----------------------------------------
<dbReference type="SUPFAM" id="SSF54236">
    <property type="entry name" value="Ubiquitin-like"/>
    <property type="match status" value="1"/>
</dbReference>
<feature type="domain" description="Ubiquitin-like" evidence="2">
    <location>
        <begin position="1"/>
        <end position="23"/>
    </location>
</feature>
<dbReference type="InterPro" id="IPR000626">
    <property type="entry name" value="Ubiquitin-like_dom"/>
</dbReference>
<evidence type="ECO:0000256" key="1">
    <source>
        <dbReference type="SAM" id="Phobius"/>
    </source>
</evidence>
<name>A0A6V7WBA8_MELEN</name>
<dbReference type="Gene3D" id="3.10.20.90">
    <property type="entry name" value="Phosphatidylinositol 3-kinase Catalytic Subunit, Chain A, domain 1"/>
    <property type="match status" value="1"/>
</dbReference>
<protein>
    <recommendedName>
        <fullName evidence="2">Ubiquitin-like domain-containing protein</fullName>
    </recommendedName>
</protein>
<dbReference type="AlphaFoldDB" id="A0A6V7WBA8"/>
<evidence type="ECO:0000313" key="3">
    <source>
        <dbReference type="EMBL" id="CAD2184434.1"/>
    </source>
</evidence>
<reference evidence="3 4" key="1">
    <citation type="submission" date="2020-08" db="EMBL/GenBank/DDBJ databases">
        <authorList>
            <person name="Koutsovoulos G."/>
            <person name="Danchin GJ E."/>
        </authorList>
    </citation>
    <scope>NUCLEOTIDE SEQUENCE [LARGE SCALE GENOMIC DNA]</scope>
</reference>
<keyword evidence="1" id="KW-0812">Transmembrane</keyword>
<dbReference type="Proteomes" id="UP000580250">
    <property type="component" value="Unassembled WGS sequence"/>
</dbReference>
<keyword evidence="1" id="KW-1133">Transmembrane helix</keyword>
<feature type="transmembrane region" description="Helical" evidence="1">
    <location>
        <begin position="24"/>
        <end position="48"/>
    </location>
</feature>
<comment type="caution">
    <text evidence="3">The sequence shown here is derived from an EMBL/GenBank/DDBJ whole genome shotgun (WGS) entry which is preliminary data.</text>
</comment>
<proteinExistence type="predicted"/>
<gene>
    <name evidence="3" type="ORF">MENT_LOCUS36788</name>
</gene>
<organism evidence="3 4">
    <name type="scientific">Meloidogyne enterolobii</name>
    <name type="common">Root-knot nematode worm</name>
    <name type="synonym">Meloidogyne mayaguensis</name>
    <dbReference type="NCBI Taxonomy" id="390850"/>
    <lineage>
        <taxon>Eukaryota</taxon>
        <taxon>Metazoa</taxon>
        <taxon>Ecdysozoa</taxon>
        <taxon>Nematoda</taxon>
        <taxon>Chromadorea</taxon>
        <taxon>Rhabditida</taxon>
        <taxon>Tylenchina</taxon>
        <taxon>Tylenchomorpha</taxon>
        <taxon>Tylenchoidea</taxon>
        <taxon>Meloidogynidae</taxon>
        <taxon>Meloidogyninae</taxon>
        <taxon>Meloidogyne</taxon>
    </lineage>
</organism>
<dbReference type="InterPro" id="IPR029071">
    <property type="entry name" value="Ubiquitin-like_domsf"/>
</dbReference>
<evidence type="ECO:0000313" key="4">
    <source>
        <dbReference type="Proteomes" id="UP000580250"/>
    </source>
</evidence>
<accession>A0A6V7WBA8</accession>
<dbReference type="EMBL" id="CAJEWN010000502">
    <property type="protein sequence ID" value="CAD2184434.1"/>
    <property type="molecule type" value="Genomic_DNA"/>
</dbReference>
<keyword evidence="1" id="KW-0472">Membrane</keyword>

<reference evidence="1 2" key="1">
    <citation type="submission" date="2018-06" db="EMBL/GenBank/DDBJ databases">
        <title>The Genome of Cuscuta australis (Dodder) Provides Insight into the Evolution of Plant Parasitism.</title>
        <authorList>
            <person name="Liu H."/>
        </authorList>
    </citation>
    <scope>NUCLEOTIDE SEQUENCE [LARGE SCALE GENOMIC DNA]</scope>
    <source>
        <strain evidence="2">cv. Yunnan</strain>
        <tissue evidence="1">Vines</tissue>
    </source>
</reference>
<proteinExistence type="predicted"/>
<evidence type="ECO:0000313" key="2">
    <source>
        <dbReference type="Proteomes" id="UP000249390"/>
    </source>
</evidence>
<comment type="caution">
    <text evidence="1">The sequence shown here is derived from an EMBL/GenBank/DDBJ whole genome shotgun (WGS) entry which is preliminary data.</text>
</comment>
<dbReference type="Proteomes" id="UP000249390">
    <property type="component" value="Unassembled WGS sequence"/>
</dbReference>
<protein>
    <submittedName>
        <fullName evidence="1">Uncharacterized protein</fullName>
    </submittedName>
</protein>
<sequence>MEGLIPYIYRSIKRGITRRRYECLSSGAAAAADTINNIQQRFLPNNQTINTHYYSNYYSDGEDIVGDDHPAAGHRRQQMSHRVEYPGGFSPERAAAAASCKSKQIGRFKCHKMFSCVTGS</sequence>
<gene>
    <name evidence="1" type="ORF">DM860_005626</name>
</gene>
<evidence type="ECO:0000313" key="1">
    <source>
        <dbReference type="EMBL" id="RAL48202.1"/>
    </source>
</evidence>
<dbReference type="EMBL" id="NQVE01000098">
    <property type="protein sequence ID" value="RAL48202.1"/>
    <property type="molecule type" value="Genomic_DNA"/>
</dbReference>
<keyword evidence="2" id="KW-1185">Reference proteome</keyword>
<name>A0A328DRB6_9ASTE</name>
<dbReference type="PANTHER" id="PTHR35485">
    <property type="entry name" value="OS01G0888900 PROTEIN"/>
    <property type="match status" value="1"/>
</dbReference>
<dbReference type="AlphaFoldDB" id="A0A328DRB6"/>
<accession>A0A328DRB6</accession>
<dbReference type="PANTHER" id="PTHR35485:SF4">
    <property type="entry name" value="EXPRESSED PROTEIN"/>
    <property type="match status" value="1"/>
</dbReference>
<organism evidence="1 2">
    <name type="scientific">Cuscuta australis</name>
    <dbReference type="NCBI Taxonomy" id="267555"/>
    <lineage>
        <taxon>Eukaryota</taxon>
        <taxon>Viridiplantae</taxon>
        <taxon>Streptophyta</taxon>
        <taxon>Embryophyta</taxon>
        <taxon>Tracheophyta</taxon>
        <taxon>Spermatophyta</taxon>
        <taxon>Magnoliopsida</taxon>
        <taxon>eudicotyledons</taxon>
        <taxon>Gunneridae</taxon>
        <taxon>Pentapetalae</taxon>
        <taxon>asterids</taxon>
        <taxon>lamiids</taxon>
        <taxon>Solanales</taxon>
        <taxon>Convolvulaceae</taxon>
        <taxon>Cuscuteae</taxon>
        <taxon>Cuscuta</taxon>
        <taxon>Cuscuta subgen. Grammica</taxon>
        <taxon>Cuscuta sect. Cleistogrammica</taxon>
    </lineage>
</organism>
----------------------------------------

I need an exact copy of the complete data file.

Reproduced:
<dbReference type="SUPFAM" id="SSF54236">
    <property type="entry name" value="Ubiquitin-like"/>
    <property type="match status" value="1"/>
</dbReference>
<feature type="domain" description="Ubiquitin-like" evidence="2">
    <location>
        <begin position="1"/>
        <end position="23"/>
    </location>
</feature>
<dbReference type="InterPro" id="IPR000626">
    <property type="entry name" value="Ubiquitin-like_dom"/>
</dbReference>
<evidence type="ECO:0000256" key="1">
    <source>
        <dbReference type="SAM" id="Phobius"/>
    </source>
</evidence>
<name>A0A6V7WBA8_MELEN</name>
<dbReference type="Gene3D" id="3.10.20.90">
    <property type="entry name" value="Phosphatidylinositol 3-kinase Catalytic Subunit, Chain A, domain 1"/>
    <property type="match status" value="1"/>
</dbReference>
<protein>
    <recommendedName>
        <fullName evidence="2">Ubiquitin-like domain-containing protein</fullName>
    </recommendedName>
</protein>
<dbReference type="AlphaFoldDB" id="A0A6V7WBA8"/>
<evidence type="ECO:0000313" key="3">
    <source>
        <dbReference type="EMBL" id="CAD2184434.1"/>
    </source>
</evidence>
<reference evidence="3 4" key="1">
    <citation type="submission" date="2020-08" db="EMBL/GenBank/DDBJ databases">
        <authorList>
            <person name="Koutsovoulos G."/>
            <person name="Danchin GJ E."/>
        </authorList>
    </citation>
    <scope>NUCLEOTIDE SEQUENCE [LARGE SCALE GENOMIC DNA]</scope>
</reference>
<keyword evidence="1" id="KW-0812">Transmembrane</keyword>
<dbReference type="Proteomes" id="UP000580250">
    <property type="component" value="Unassembled WGS sequence"/>
</dbReference>
<keyword evidence="1" id="KW-1133">Transmembrane helix</keyword>
<feature type="transmembrane region" description="Helical" evidence="1">
    <location>
        <begin position="24"/>
        <end position="48"/>
    </location>
</feature>
<comment type="caution">
    <text evidence="3">The sequence shown here is derived from an EMBL/GenBank/DDBJ whole genome shotgun (WGS) entry which is preliminary data.</text>
</comment>
<proteinExistence type="predicted"/>
<gene>
    <name evidence="3" type="ORF">MENT_LOCUS36788</name>
</gene>
<organism evidence="3 4">
    <name type="scientific">Meloidogyne enterolobii</name>
    <name type="common">Root-knot nematode worm</name>
    <name type="synonym">Meloidogyne mayaguensis</name>
    <dbReference type="NCBI Taxonomy" id="390850"/>
    <lineage>
        <taxon>Eukaryota</taxon>
        <taxon>Metazoa</taxon>
        <taxon>Ecdysozoa</taxon>
        <taxon>Nematoda</taxon>
        <taxon>Chromadorea</taxon>
        <taxon>Rhabditida</taxon>
        <taxon>Tylenchina</taxon>
        <taxon>Tylenchomorpha</taxon>
        <taxon>Tylenchoidea</taxon>
        <taxon>Meloidogynidae</taxon>
        <taxon>Meloidogyninae</taxon>
        <taxon>Meloidogyne</taxon>
    </lineage>
</organism>
<dbReference type="InterPro" id="IPR029071">
    <property type="entry name" value="Ubiquitin-like_domsf"/>
</dbReference>
<evidence type="ECO:0000313" key="4">
    <source>
        <dbReference type="Proteomes" id="UP000580250"/>
    </source>
</evidence>
<accession>A0A6V7WBA8</accession>
<dbReference type="EMBL" id="CAJEWN010000502">
    <property type="protein sequence ID" value="CAD2184434.1"/>
    <property type="molecule type" value="Genomic_DNA"/>
</dbReference>
<keyword evidence="1" id="KW-0472">Membrane</keyword>

<reference evidence="1 2" key="1">
    <citation type="submission" date="2018-06" db="EMBL/GenBank/DDBJ databases">
        <title>The Genome of Cuscuta australis (Dodder) Provides Insight into the Evolution of Plant Parasitism.</title>
        <authorList>
            <person name="Liu H."/>
        </authorList>
    </citation>
    <scope>NUCLEOTIDE SEQUENCE [LARGE SCALE GENOMIC DNA]</scope>
    <source>
        <strain evidence="2">cv. Yunnan</strain>
        <tissue evidence="1">Vines</tissue>
    </source>
</reference>
<proteinExistence type="predicted"/>
<evidence type="ECO:0000313" key="2">
    <source>
        <dbReference type="Proteomes" id="UP000249390"/>
    </source>
</evidence>
<comment type="caution">
    <text evidence="1">The sequence shown here is derived from an EMBL/GenBank/DDBJ whole genome shotgun (WGS) entry which is preliminary data.</text>
</comment>
<dbReference type="Proteomes" id="UP000249390">
    <property type="component" value="Unassembled WGS sequence"/>
</dbReference>
<protein>
    <submittedName>
        <fullName evidence="1">Uncharacterized protein</fullName>
    </submittedName>
</protein>
<sequence>MEGLIPYIYRSIKRGITRRRYECLSSGAAAAADTINNIQQRFLPNNQTINTHYYSNYYSDGEDIVGDDHPAAGHRRQQMSHRVEYPGGFSPERAAAAASCKSKQIGRFKCHKMFSCVTGS</sequence>
<gene>
    <name evidence="1" type="ORF">DM860_005626</name>
</gene>
<evidence type="ECO:0000313" key="1">
    <source>
        <dbReference type="EMBL" id="RAL48202.1"/>
    </source>
</evidence>
<dbReference type="EMBL" id="NQVE01000098">
    <property type="protein sequence ID" value="RAL48202.1"/>
    <property type="molecule type" value="Genomic_DNA"/>
</dbReference>
<keyword evidence="2" id="KW-1185">Reference proteome</keyword>
<name>A0A328DRB6_9ASTE</name>
<dbReference type="PANTHER" id="PTHR35485">
    <property type="entry name" value="OS01G0888900 PROTEIN"/>
    <property type="match status" value="1"/>
</dbReference>
<dbReference type="AlphaFoldDB" id="A0A328DRB6"/>
<accession>A0A328DRB6</accession>
<dbReference type="PANTHER" id="PTHR35485:SF4">
    <property type="entry name" value="EXPRESSED PROTEIN"/>
    <property type="match status" value="1"/>
</dbReference>
<organism evidence="1 2">
    <name type="scientific">Cuscuta australis</name>
    <dbReference type="NCBI Taxonomy" id="267555"/>
    <lineage>
        <taxon>Eukaryota</taxon>
        <taxon>Viridiplantae</taxon>
        <taxon>Streptophyta</taxon>
        <taxon>Embryophyta</taxon>
        <taxon>Tracheophyta</taxon>
        <taxon>Spermatophyta</taxon>
        <taxon>Magnoliopsida</taxon>
        <taxon>eudicotyledons</taxon>
        <taxon>Gunneridae</taxon>
        <taxon>Pentapetalae</taxon>
        <taxon>asterids</taxon>
        <taxon>lamiids</taxon>
        <taxon>Solanales</taxon>
        <taxon>Convolvulaceae</taxon>
        <taxon>Cuscuteae</taxon>
        <taxon>Cuscuta</taxon>
        <taxon>Cuscuta subgen. Grammica</taxon>
        <taxon>Cuscuta sect. Cleistogrammica</taxon>
    </lineage>
</organism>